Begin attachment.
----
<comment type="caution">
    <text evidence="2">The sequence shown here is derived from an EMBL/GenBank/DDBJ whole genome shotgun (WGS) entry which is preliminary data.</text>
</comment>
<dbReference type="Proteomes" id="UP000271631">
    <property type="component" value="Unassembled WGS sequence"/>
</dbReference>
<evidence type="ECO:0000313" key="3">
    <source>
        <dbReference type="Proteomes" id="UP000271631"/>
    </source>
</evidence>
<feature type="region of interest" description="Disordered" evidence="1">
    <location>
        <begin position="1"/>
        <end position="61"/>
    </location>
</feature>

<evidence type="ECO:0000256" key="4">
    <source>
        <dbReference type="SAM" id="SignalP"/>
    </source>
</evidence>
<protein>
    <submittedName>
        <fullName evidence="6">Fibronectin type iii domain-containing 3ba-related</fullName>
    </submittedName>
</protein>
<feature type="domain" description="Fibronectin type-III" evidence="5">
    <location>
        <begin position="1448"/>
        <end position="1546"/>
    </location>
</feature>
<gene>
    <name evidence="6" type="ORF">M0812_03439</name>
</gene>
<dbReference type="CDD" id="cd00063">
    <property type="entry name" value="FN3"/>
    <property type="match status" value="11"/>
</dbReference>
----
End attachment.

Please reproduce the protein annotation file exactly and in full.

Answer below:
<comment type="caution">
    <text evidence="2">The sequence shown here is derived from an EMBL/GenBank/DDBJ whole genome shotgun (WGS) entry which is preliminary data.</text>
</comment>
<dbReference type="Proteomes" id="UP000271631">
    <property type="component" value="Unassembled WGS sequence"/>
</dbReference>
<evidence type="ECO:0000313" key="3">
    <source>
        <dbReference type="Proteomes" id="UP000271631"/>
    </source>
</evidence>
<feature type="region of interest" description="Disordered" evidence="1">
    <location>
        <begin position="1"/>
        <end position="61"/>
    </location>
</feature>

<evidence type="ECO:0000256" key="4">
    <source>
        <dbReference type="SAM" id="SignalP"/>
    </source>
</evidence>
<protein>
    <submittedName>
        <fullName evidence="6">Fibronectin type iii domain-containing 3ba-related</fullName>
    </submittedName>
</protein>
<feature type="domain" description="Fibronectin type-III" evidence="5">
    <location>
        <begin position="1448"/>
        <end position="1546"/>
    </location>
</feature>
<gene>
    <name evidence="6" type="ORF">M0812_03439</name>
</gene>
<dbReference type="CDD" id="cd00063">
    <property type="entry name" value="FN3"/>
    <property type="match status" value="11"/>
</dbReference>